When it comes to matchmaking platforms, the algorithm is not so intricate, according to Rosenfeld. “It’s mostly who’s like you, which is a pretty simple algorithm, and then it’s up to you to decide whether that other person is really your cup of tea or not,” he said. “The gamification of it is not that different from the gamification of real life.”

Rosenfeld also said that there is no evidence that relationships mediated through friends, family or religious community members are any more fulfilling or enduring than relationships formed in different or more abstract ways.

“Once you’re in a physical relationship with somebody you met online, it doesn’t matter how you met,” he said, adding that online dating offers opportunities to meet people outside of one’s preexisting social network. “I don’t buy into that particular brand of technophobia.”

It is possible that students now are “even more eager than usual to mix and meet” after months of isolation. In his research, Rosenfeld found that the people who were sheltered in place with a spouse or partner had a “much less negative experience of the pandemic,” whereas many single adults have been yearning for the companionship of which lockdowns deprived them.

How does McGregor think the youth will fare at this juncture?

“The saddest thing is that dating in the 21st century is …” McGregor’s voice trailed off, and he spoke again: “It’s very gamified.”

For nearly half of U.S. adults, dating has gotten more difficult over the last decade, according to a 2020 report from Pew Research Center. Women are twice as likely to regard physical and emotional risk as worsening challenges, while 65% of single men cite the shifting public sphere in the #MeToo era.

The survey does not ask whether the respondent is looking for a long-term relationship, a fling or something between the two, though McGregor did say that the Marriage Pact is “the single worst product you could invent for finding someone to hook up with.” No information about one’s appearance or motives is collected, but current relationship status is.

“We found that 10 or 20% of people who do the Marriage Pact are in long-term relationships already,” he said. “It’s kind of interesting.”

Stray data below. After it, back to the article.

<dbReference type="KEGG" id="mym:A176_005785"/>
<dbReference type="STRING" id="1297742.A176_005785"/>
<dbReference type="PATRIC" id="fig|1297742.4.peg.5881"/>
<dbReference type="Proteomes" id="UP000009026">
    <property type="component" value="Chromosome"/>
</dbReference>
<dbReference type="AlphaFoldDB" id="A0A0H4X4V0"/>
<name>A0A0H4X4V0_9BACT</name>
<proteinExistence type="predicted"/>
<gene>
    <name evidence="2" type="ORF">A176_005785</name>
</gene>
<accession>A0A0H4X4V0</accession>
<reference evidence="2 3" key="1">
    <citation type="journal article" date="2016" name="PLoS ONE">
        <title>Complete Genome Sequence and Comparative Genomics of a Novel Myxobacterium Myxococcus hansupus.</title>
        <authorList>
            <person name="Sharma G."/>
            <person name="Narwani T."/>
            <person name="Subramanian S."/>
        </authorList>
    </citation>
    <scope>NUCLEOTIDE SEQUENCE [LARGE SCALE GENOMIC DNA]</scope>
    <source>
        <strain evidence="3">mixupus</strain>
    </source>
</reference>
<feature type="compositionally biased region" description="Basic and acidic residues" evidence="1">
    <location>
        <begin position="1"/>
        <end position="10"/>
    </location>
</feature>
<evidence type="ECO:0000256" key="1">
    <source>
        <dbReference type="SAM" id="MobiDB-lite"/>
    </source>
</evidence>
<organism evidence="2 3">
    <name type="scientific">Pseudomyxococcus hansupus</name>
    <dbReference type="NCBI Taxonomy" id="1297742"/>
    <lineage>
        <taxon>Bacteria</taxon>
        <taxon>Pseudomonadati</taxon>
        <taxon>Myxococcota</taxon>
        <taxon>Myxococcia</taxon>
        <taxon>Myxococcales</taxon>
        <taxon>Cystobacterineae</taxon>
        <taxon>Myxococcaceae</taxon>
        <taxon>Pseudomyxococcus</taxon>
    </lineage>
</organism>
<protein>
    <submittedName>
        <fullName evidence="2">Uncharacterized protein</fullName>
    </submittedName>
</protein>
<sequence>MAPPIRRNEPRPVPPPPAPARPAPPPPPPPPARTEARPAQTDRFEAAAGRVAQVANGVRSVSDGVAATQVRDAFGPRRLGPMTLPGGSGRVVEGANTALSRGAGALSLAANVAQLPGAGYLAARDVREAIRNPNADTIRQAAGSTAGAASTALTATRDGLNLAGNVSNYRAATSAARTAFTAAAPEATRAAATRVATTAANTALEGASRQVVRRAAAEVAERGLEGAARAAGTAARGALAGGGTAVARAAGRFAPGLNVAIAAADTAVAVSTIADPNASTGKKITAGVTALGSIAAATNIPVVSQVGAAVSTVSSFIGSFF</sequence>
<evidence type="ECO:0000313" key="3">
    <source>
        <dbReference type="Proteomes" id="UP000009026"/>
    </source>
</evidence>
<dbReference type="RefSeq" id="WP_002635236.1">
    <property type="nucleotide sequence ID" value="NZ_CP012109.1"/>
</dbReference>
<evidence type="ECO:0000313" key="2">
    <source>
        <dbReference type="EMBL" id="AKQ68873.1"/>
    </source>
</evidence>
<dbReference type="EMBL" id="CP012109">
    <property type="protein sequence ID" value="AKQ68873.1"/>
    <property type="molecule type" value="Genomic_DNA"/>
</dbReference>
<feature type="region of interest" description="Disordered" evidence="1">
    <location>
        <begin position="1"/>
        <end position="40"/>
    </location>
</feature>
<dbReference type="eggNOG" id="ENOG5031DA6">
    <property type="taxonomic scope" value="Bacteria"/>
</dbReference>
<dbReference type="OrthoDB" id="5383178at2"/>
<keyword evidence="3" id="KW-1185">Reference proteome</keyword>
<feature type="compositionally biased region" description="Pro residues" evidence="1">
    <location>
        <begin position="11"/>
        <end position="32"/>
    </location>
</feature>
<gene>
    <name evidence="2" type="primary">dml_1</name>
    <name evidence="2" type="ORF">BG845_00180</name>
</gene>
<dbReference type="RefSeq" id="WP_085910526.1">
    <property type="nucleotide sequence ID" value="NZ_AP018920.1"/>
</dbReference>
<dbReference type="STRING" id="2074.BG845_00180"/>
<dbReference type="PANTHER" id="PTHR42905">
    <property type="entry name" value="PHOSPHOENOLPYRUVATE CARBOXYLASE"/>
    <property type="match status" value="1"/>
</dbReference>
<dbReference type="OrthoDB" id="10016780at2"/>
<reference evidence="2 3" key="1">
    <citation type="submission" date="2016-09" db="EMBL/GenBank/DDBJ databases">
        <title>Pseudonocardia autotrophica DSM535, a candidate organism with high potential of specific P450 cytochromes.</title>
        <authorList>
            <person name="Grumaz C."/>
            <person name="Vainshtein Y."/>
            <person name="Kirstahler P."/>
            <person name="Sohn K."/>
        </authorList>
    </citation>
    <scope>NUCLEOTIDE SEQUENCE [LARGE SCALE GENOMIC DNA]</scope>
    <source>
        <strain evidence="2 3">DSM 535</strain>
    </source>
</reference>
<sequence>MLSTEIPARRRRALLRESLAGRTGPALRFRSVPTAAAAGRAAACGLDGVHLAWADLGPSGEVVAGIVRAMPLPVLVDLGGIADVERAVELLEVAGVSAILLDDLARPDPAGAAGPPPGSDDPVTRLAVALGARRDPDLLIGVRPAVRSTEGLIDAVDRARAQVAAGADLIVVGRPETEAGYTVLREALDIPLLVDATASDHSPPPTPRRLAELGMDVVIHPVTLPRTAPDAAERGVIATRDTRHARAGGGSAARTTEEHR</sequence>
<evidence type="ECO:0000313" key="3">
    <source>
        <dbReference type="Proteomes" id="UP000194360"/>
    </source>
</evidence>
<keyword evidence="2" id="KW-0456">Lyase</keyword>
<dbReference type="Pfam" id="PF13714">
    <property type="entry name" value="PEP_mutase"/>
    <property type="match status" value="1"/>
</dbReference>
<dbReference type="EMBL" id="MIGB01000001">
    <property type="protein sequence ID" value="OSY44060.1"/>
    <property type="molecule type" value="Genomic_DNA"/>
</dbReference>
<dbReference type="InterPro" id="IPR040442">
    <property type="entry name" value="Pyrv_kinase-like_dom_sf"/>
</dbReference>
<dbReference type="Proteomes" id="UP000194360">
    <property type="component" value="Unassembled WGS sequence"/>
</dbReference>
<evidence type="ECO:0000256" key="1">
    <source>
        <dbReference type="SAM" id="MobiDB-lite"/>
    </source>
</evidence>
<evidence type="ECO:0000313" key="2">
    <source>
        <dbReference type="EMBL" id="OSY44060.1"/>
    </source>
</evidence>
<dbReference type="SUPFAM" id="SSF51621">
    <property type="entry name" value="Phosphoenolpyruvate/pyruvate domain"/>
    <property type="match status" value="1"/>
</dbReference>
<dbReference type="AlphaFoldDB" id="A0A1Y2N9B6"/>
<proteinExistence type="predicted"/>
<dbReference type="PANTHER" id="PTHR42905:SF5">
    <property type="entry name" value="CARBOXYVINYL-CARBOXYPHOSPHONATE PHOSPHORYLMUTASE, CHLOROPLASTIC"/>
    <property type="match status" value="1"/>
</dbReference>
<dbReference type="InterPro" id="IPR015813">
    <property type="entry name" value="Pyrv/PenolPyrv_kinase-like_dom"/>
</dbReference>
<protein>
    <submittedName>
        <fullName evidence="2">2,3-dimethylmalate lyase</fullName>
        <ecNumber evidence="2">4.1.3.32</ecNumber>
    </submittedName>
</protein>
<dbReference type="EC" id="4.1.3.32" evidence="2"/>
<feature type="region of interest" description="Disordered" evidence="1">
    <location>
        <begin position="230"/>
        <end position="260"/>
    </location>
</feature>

New features for Marriage Pact are on the way, and the team is seeking beta testers. The roadmap on the company website currently lists its Dialog feature as personalized, data-driven questions for daily reflection, and it is coming this month. The other feature on the list, Soulmate Radar, notifies users when they have entered the vicinity of a compatible individual, based on their current location. It will begin rolling out to select cities, one by one, sometime in the next one to two months.

“They’re fun questions,” McGregor said in reference to the survey. “At the end of the day, though, I think it’s about creating a great experience that guides you on a little journey of yourself.”

This article has been corrected to reflect that as of December 2017, the Marriage Pact no longer uses the deferred-acceptance algorithm and now has a proprietary one. The Daily regrets this error.

Matthew Turk ’24 is a managing editor for The Stanford Daily. He leads the mobile app development team as well and is majoring in computer science. This summer, Matthew is a software engineering intern at The Washington Post. His novels, An Invincible Summer (2021) and Baba Yaga (2022), are in stores. Ask Matthew about astrophysics, football and the automotive industry. Contact him at mturk ‘at’ stanforddaily.com.